The Boston Globe, October 20, 2015
The cost of visiting the doctor is climbing as hospitals scoop up a growing number of physicians’ groups, according to a Harvard Medical School study. Researchers found that when small doctors’ practices join large hospitals, their patients pay an average of $75 more every year for outpatient services like check-ups, even though the number of appointments stays the same. With data from cities across the United States, the study is the first to document the cost of physician acquisitions by hospitals on a national scale.
With data from cities across the United States, the study is the first to document the cost of physician acquisitions by hospitals on a national scale.
But for Stuart Altman, chair of the Massachusetts Health Policy Commission, a board set up by the state to track health care costs, the story is a familiar one for the Boston area, where huge hospital systems have been buying both hospitals and doctors’ offices.
“Even if the physicians continue to do their activities in their own offices, the insurance companies would have to pay them more,” Altman said.
Economists have known for decades that when hospitals merge, prices go up. If you’re the only shop in town, you can charge whatever you like, and insurance companies have no choice but to accept those prices. But it wasn’t clear what happens when smaller doctors’ offices join hospitals.
Hannah Neprash and her colleagues from the Harvard Medical School Department of Health Care Policy tracked how many doctors switched from private practices to hospitals in 240 American cities between 2008 and 2012, linking those numbers to the health care spending records of more than 7 million Americans with private insurance.
They saw no significant change in the price of inpatient services. But the more that doctors joined hospitals, the more expensive outpatient visits became.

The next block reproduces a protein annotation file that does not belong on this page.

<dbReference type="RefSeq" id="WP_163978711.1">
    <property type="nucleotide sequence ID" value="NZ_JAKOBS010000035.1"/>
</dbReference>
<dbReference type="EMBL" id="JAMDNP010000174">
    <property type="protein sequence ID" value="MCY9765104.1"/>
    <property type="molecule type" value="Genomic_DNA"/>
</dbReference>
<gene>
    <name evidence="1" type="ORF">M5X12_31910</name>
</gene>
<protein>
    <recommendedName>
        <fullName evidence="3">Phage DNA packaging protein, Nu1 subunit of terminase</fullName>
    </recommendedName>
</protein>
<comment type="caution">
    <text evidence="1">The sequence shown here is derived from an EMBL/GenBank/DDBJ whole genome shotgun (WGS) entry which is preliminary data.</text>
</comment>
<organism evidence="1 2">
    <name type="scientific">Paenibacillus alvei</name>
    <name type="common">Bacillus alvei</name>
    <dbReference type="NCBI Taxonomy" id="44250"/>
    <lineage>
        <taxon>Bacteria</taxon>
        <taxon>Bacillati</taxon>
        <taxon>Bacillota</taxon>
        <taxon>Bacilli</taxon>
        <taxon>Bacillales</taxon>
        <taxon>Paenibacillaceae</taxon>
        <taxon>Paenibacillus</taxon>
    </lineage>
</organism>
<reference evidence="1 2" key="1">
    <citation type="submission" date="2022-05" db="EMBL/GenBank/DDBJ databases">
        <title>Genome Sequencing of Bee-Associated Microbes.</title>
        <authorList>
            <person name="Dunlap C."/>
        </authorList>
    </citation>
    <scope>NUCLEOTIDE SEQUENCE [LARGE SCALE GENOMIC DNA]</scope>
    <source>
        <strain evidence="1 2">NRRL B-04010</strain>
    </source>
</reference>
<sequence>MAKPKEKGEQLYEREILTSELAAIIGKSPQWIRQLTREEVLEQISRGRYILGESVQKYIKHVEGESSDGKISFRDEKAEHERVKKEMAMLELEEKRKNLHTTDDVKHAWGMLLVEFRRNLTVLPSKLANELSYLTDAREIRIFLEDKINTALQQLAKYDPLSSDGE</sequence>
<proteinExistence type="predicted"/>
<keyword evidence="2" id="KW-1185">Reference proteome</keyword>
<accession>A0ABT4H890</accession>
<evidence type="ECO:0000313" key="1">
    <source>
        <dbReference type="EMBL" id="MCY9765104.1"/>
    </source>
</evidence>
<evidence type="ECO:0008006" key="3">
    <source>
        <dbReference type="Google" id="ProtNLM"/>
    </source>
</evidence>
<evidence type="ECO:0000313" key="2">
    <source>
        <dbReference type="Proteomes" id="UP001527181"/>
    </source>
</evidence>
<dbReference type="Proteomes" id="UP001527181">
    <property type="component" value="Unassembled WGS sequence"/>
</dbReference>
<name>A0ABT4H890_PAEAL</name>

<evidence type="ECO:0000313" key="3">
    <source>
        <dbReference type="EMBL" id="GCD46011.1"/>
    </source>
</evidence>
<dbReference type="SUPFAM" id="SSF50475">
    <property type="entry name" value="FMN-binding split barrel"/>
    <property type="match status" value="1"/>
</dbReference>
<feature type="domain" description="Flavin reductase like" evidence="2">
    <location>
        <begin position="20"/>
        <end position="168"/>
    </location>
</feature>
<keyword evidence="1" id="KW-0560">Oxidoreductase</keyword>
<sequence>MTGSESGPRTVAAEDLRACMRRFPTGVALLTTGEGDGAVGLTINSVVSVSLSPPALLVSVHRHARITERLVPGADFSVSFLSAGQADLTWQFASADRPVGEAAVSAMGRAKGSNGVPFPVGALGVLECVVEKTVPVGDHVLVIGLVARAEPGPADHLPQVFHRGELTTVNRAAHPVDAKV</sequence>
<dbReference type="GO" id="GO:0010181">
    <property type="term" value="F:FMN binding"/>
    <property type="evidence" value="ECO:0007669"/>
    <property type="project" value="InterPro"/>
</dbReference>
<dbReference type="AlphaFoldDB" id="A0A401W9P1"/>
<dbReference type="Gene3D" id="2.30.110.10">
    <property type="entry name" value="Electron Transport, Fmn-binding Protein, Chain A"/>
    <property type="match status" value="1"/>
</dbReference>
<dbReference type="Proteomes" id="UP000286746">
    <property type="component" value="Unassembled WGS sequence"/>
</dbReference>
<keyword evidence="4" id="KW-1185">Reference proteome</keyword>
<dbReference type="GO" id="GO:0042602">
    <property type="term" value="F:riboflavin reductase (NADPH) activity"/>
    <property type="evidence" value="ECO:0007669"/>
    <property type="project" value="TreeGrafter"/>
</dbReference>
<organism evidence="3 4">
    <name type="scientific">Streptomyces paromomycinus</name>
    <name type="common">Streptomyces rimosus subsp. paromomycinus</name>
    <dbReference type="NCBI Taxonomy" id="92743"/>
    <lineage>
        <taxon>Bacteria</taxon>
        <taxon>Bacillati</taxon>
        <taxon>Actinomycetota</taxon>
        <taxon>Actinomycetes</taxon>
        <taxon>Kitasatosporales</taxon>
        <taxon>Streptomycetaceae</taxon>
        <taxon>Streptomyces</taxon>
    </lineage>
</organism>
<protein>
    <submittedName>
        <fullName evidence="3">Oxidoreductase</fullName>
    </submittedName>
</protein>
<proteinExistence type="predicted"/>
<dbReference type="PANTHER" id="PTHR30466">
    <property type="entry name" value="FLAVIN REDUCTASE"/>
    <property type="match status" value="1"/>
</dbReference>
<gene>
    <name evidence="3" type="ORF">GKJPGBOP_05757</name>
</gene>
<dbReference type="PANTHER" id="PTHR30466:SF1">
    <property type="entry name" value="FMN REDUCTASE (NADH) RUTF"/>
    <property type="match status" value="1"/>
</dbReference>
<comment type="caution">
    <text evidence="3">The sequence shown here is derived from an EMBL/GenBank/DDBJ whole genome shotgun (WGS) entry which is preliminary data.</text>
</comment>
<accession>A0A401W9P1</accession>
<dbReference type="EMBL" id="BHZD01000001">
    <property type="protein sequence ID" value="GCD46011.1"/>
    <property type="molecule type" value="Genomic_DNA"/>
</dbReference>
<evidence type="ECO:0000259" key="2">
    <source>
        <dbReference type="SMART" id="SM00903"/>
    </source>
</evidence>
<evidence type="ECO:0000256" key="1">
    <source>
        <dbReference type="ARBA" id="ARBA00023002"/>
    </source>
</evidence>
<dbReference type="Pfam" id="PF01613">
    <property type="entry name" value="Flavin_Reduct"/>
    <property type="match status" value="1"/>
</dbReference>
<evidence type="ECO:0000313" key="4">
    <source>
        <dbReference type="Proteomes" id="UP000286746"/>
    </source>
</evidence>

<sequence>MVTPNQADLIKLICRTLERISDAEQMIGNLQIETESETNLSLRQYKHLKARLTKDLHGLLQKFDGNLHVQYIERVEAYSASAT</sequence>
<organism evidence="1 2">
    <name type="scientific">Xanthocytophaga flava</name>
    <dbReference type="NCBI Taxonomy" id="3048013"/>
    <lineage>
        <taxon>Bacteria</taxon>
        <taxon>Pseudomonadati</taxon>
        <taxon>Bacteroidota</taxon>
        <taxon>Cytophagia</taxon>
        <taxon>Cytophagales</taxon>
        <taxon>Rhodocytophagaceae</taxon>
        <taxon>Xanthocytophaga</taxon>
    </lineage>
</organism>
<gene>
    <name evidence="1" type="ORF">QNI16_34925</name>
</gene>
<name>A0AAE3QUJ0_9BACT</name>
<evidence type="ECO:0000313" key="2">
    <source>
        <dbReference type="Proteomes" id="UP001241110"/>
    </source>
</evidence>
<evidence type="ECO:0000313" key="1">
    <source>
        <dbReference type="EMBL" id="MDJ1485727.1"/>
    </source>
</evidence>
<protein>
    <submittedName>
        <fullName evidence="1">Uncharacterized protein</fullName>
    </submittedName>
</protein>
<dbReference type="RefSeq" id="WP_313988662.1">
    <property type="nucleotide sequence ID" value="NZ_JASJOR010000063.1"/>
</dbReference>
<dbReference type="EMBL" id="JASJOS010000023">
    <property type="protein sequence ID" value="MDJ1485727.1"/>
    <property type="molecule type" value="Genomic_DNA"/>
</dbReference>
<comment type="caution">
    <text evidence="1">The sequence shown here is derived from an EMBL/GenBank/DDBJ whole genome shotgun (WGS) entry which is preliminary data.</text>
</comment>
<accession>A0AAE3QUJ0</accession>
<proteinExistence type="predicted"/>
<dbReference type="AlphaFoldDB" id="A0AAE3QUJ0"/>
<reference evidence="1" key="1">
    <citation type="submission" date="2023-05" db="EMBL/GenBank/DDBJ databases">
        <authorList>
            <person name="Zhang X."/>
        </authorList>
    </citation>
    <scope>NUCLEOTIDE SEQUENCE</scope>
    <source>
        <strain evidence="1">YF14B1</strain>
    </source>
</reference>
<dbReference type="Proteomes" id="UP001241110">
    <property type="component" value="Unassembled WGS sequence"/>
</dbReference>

Patients weren’t getting more services, however. They were simply paying more for each visit. And the authors, who reported their findings Monday in the journal JAMA Internal Medicine, point the finger at doctors and hospitals for the higher costs.
It’s normal for outpatient services to be priced a bit higher in a hospital than they are in an independent doctor’s office. Because hospitals have higher overhead costs, Medicare, the federal insurer of the elderly and people with disabilities, pays an average of $68 more for an outpatient service performed in the hospital than for a service performed in a doctor’s office.
But if a hospital wants even more money, it’s out of luck — these prices aren’t negotiable. “Medicare can usually call the shots,” said Elizabeth Bradley, a professor at the Yale School of Public Health who specializes in health care costs.
Private insurers don’t have as much power as Medicare. They have to negotiate prices with each health care provider. And if a hospital employs most of the doctors in a city, then insurance companies don’t have much choice but to accept the hospital’s prices, even if they are higher than what Medicare is willing to pay.
The same goes for physicians who join big hospitals. They suddenly gain the institution’s bargaining power, and can charge more.
All this helps explain why costs go up — and why physicians have been flocking to hospitals in droves. Over the past quarter-century, the percentage of US physicians who own their own practice has declined by about 2 percent every year.
The steady march of doctors into hospitals could continue thanks to the Affordable Care Act. That law encouraged the integration of different parts of the health care system in the hope that it will reduce costs. But Neprash warns that it could unintentionally have the opposite effect.
“There’s concern that this trend may accelerate as providers reorganize to meet the challenges of new payment models,” she said.